If you though that the delimiter parameter delim refers to a string delimiter sequence of characters to be exactly matched, you'd be wrong. Each character in delim is treated as an individual delimiter. Here's an example to explain:

Lets say you have this string:


   char *mystring = "apples::pears:grapes::bananas";

... and you want to separate out elements enclosed by two colons. You might write:

const char *delimiter ="::";

... expecting delimiter to search for sets of  double characters. In fact you get the following output:

Results from strtok
apples
pears
grapes
bananas

So what happened?

The function strtok does not work in that way. Unfortunately the operation of strtok is not explained clearly. In strtok  the order of characters in the delim string does not mater, and each character has equal precedence. Writing the code "::" just wastes time as each string character is compared to the colon character twice.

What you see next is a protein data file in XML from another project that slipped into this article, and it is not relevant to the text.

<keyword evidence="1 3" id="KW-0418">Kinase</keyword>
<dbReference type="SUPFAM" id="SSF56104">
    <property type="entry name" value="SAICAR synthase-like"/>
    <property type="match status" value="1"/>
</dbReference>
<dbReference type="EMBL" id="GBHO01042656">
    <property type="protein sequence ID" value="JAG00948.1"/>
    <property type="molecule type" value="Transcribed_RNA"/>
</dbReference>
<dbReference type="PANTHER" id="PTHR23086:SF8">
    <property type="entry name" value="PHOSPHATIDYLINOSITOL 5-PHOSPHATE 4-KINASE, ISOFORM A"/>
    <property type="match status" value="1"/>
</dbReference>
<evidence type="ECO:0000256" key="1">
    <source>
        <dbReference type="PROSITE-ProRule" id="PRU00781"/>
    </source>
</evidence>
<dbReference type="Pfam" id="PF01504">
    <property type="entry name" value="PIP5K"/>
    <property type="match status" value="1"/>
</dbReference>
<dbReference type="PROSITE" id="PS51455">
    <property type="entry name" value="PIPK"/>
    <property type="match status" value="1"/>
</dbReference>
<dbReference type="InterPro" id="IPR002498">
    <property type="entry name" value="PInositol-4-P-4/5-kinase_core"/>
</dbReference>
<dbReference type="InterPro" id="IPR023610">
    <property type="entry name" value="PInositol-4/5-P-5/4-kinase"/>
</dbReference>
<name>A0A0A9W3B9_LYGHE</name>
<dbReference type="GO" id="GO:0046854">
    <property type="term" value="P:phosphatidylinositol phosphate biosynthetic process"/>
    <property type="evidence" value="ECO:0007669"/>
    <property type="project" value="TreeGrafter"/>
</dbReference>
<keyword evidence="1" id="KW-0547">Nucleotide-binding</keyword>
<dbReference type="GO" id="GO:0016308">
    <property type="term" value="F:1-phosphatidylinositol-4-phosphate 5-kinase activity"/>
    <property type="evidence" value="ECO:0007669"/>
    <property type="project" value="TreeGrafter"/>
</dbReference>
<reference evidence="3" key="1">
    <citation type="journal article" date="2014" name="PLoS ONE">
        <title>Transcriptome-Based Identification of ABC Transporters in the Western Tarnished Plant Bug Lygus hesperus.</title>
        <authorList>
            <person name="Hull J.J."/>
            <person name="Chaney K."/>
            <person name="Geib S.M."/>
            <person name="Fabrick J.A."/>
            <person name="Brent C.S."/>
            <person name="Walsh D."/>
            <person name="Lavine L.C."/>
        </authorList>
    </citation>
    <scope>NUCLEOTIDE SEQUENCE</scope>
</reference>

In the Arduino strtok function delimiter characters specify that if any of the characters matching a character in the string, then flag up delimiter action.

Note: Because delimiter characters are ignored from the start then all characters in the returned string never have delimiter characters from the start of the string.

Where is memory for the string?

One question you might have, is why are the tokens returned not assigned to a new character string? i.e. why don't I need to assign more memory for each found token?

The reason is that the original string storage area is trampled over by the function, so a side effect of using strtok is that the original string is destroyed!

Warning: The original string is destroyed by Arduino strtok.

Arduino strtok testing example

The following example code shows destruction of the original string by explicitly using array pointer positions (array positions counted manually) to print out each token.

void setup(void) {
char *token;
char *mystring = "apples,pears,bananas";
const char *delimiter =",";
char *p;

   Serial.begin(115200);

   Serial.println("Here is the original string (before strtok)");
   Serial.println(mystring);

   Serial.println("\nResults from strtok");

   token = strtok(mystring, delimiter);

   while (token != NULL) {
      Serial.println(token);
      token=strtok(NULL, delimiter);